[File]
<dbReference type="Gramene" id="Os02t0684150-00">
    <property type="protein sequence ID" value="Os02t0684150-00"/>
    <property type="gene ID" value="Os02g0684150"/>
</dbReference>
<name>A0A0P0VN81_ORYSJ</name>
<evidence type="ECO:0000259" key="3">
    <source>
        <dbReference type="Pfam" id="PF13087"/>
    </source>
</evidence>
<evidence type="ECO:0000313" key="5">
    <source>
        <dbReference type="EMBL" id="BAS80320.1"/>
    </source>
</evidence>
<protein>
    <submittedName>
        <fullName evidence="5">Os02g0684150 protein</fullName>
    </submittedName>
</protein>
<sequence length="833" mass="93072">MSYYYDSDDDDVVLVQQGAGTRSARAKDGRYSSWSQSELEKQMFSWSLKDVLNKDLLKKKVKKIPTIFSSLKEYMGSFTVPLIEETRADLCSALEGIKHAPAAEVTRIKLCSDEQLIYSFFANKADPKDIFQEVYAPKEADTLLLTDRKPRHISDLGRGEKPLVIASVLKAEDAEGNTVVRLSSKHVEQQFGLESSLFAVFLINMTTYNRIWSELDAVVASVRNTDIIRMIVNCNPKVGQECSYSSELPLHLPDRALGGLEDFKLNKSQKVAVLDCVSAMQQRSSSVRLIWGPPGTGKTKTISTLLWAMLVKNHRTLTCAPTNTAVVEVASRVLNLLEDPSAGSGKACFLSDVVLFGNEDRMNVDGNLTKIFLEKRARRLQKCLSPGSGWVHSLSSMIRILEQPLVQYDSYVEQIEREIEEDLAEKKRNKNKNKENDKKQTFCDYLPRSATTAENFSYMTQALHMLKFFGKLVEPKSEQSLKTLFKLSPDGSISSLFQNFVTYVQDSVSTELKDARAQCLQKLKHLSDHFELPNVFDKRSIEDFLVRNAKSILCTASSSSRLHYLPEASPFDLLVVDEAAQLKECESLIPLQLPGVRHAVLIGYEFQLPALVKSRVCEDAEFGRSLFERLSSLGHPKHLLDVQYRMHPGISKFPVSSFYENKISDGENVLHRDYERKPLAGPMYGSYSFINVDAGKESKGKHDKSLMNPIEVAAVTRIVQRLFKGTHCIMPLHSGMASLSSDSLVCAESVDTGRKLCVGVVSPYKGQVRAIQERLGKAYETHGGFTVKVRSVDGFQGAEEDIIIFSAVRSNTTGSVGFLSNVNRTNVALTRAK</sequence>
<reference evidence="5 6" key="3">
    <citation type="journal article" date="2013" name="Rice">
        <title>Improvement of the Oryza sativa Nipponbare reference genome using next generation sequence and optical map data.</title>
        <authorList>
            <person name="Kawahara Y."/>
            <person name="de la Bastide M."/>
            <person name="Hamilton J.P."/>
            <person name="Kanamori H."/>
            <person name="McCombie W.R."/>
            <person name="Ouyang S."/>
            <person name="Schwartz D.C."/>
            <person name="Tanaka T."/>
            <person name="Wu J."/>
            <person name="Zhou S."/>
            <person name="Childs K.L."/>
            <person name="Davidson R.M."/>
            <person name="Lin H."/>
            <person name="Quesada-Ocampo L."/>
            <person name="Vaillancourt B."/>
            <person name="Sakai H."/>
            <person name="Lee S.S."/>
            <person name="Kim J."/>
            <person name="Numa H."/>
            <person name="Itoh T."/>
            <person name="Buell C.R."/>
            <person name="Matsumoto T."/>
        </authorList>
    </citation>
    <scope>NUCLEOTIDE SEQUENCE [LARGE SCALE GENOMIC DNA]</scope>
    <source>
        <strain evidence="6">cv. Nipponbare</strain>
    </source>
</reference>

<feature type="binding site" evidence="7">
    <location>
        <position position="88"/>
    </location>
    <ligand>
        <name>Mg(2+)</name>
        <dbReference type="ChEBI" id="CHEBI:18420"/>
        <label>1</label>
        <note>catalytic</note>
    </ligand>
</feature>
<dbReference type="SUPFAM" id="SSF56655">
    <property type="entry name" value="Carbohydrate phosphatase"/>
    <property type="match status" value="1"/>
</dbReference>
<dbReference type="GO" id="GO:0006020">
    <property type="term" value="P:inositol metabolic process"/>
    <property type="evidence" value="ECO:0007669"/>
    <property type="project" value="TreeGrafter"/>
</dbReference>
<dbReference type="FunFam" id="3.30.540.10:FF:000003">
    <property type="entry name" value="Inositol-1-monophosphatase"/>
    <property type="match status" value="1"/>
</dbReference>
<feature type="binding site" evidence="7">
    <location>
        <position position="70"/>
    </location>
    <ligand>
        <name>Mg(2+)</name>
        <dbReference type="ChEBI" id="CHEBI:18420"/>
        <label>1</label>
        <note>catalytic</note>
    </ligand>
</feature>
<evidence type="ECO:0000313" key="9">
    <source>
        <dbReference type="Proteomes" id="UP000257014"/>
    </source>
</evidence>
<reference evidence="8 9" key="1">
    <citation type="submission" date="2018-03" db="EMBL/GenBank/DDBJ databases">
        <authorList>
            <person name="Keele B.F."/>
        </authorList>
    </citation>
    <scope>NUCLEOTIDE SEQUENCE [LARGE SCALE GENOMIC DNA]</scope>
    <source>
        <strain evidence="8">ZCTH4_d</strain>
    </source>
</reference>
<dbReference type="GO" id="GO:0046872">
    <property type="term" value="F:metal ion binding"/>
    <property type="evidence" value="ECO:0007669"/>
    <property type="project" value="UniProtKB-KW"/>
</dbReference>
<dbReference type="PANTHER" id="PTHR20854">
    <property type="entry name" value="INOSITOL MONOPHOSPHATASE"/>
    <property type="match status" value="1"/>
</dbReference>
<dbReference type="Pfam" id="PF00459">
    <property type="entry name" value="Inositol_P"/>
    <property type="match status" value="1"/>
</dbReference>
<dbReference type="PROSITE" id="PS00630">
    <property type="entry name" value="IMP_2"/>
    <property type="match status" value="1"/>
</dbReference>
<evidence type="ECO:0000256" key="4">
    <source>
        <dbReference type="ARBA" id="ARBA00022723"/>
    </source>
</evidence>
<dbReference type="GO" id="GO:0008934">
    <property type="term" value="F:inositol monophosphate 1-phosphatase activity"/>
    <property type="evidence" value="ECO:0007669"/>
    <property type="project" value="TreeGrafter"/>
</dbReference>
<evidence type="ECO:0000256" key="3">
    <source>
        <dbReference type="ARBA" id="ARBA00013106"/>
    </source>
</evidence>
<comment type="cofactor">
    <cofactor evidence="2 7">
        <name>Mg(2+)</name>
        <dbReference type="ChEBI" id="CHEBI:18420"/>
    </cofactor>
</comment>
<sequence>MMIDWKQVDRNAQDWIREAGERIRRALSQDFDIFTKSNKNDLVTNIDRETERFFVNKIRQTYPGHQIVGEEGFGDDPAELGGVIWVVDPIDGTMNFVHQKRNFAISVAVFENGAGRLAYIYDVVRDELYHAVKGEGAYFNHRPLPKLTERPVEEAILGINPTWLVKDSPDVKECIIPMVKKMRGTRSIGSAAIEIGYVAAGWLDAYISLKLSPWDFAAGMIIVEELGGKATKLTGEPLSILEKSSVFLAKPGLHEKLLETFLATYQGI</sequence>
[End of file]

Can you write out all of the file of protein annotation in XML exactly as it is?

<dbReference type="Gramene" id="Os02t0684150-00">
    <property type="protein sequence ID" value="Os02t0684150-00"/>
    <property type="gene ID" value="Os02g0684150"/>
</dbReference>
<name>A0A0P0VN81_ORYSJ</name>
<evidence type="ECO:0000259" key="3">
    <source>
        <dbReference type="Pfam" id="PF13087"/>
    </source>
</evidence>
<evidence type="ECO:0000313" key="5">
    <source>
        <dbReference type="EMBL" id="BAS80320.1"/>
    </source>
</evidence>
<protein>
    <submittedName>
        <fullName evidence="5">Os02g0684150 protein</fullName>
    </submittedName>
</protein>
<sequence length="833" mass="93072">MSYYYDSDDDDVVLVQQGAGTRSARAKDGRYSSWSQSELEKQMFSWSLKDVLNKDLLKKKVKKIPTIFSSLKEYMGSFTVPLIEETRADLCSALEGIKHAPAAEVTRIKLCSDEQLIYSFFANKADPKDIFQEVYAPKEADTLLLTDRKPRHISDLGRGEKPLVIASVLKAEDAEGNTVVRLSSKHVEQQFGLESSLFAVFLINMTTYNRIWSELDAVVASVRNTDIIRMIVNCNPKVGQECSYSSELPLHLPDRALGGLEDFKLNKSQKVAVLDCVSAMQQRSSSVRLIWGPPGTGKTKTISTLLWAMLVKNHRTLTCAPTNTAVVEVASRVLNLLEDPSAGSGKACFLSDVVLFGNEDRMNVDGNLTKIFLEKRARRLQKCLSPGSGWVHSLSSMIRILEQPLVQYDSYVEQIEREIEEDLAEKKRNKNKNKENDKKQTFCDYLPRSATTAENFSYMTQALHMLKFFGKLVEPKSEQSLKTLFKLSPDGSISSLFQNFVTYVQDSVSTELKDARAQCLQKLKHLSDHFELPNVFDKRSIEDFLVRNAKSILCTASSSSRLHYLPEASPFDLLVVDEAAQLKECESLIPLQLPGVRHAVLIGYEFQLPALVKSRVCEDAEFGRSLFERLSSLGHPKHLLDVQYRMHPGISKFPVSSFYENKISDGENVLHRDYERKPLAGPMYGSYSFINVDAGKESKGKHDKSLMNPIEVAAVTRIVQRLFKGTHCIMPLHSGMASLSSDSLVCAESVDTGRKLCVGVVSPYKGQVRAIQERLGKAYETHGGFTVKVRSVDGFQGAEEDIIIFSAVRSNTTGSVGFLSNVNRTNVALTRAK</sequence>
<reference evidence="5 6" key="3">
    <citation type="journal article" date="2013" name="Rice">
        <title>Improvement of the Oryza sativa Nipponbare reference genome using next generation sequence and optical map data.</title>
        <authorList>
            <person name="Kawahara Y."/>
            <person name="de la Bastide M."/>
            <person name="Hamilton J.P."/>
            <person name="Kanamori H."/>
            <person name="McCombie W.R."/>
            <person name="Ouyang S."/>
            <person name="Schwartz D.C."/>
            <person name="Tanaka T."/>
            <person name="Wu J."/>
            <person name="Zhou S."/>
            <person name="Childs K.L."/>
            <person name="Davidson R.M."/>
            <person name="Lin H."/>
            <person name="Quesada-Ocampo L."/>
            <person name="Vaillancourt B."/>
            <person name="Sakai H."/>
            <person name="Lee S.S."/>
            <person name="Kim J."/>
            <person name="Numa H."/>
            <person name="Itoh T."/>
            <person name="Buell C.R."/>
            <person name="Matsumoto T."/>
        </authorList>
    </citation>
    <scope>NUCLEOTIDE SEQUENCE [LARGE SCALE GENOMIC DNA]</scope>
    <source>
        <strain evidence="6">cv. Nipponbare</strain>
    </source>
</reference>

<feature type="binding site" evidence="7">
    <location>
        <position position="88"/>
    </location>
    <ligand>
        <name>Mg(2+)</name>
        <dbReference type="ChEBI" id="CHEBI:18420"/>
        <label>1</label>
        <note>catalytic</note>
    </ligand>
</feature>
<dbReference type="SUPFAM" id="SSF56655">
    <property type="entry name" value="Carbohydrate phosphatase"/>
    <property type="match status" value="1"/>
</dbReference>
<dbReference type="GO" id="GO:0006020">
    <property type="term" value="P:inositol metabolic process"/>
    <property type="evidence" value="ECO:0007669"/>
    <property type="project" value="TreeGrafter"/>
</dbReference>
<dbReference type="FunFam" id="3.30.540.10:FF:000003">
    <property type="entry name" value="Inositol-1-monophosphatase"/>
    <property type="match status" value="1"/>
</dbReference>
<feature type="binding site" evidence="7">
    <location>
        <position position="70"/>
    </location>
    <ligand>
        <name>Mg(2+)</name>
        <dbReference type="ChEBI" id="CHEBI:18420"/>
        <label>1</label>
        <note>catalytic</note>
    </ligand>
</feature>
<evidence type="ECO:0000313" key="9">
    <source>
        <dbReference type="Proteomes" id="UP000257014"/>
    </source>
</evidence>
<reference evidence="8 9" key="1">
    <citation type="submission" date="2018-03" db="EMBL/GenBank/DDBJ databases">
        <authorList>
            <person name="Keele B.F."/>
        </authorList>
    </citation>
    <scope>NUCLEOTIDE SEQUENCE [LARGE SCALE GENOMIC DNA]</scope>
    <source>
        <strain evidence="8">ZCTH4_d</strain>
    </source>
</reference>
<dbReference type="GO" id="GO:0046872">
    <property type="term" value="F:metal ion binding"/>
    <property type="evidence" value="ECO:0007669"/>
    <property type="project" value="UniProtKB-KW"/>
</dbReference>
<dbReference type="PANTHER" id="PTHR20854">
    <property type="entry name" value="INOSITOL MONOPHOSPHATASE"/>
    <property type="match status" value="1"/>
</dbReference>
<dbReference type="Pfam" id="PF00459">
    <property type="entry name" value="Inositol_P"/>
    <property type="match status" value="1"/>
</dbReference>
<dbReference type="PROSITE" id="PS00630">
    <property type="entry name" value="IMP_2"/>
    <property type="match status" value="1"/>
</dbReference>
<evidence type="ECO:0000256" key="4">
    <source>
        <dbReference type="ARBA" id="ARBA00022723"/>
    </source>
</evidence>
<dbReference type="GO" id="GO:0008934">
    <property type="term" value="F:inositol monophosphate 1-phosphatase activity"/>
    <property type="evidence" value="ECO:0007669"/>
    <property type="project" value="TreeGrafter"/>
</dbReference>
<evidence type="ECO:0000256" key="3">
    <source>
        <dbReference type="ARBA" id="ARBA00013106"/>
    </source>
</evidence>
<comment type="cofactor">
    <cofactor evidence="2 7">
        <name>Mg(2+)</name>
        <dbReference type="ChEBI" id="CHEBI:18420"/>
    </cofactor>
</comment>
<sequence>MMIDWKQVDRNAQDWIREAGERIRRALSQDFDIFTKSNKNDLVTNIDRETERFFVNKIRQTYPGHQIVGEEGFGDDPAELGGVIWVVDPIDGTMNFVHQKRNFAISVAVFENGAGRLAYIYDVVRDELYHAVKGEGAYFNHRPLPKLTERPVEEAILGINPTWLVKDSPDVKECIIPMVKKMRGTRSIGSAAIEIGYVAAGWLDAYISLKLSPWDFAAGMIIVEELGGKATKLTGEPLSILEKSSVFLAKPGLHEKLLETFLATYQGI</sequence>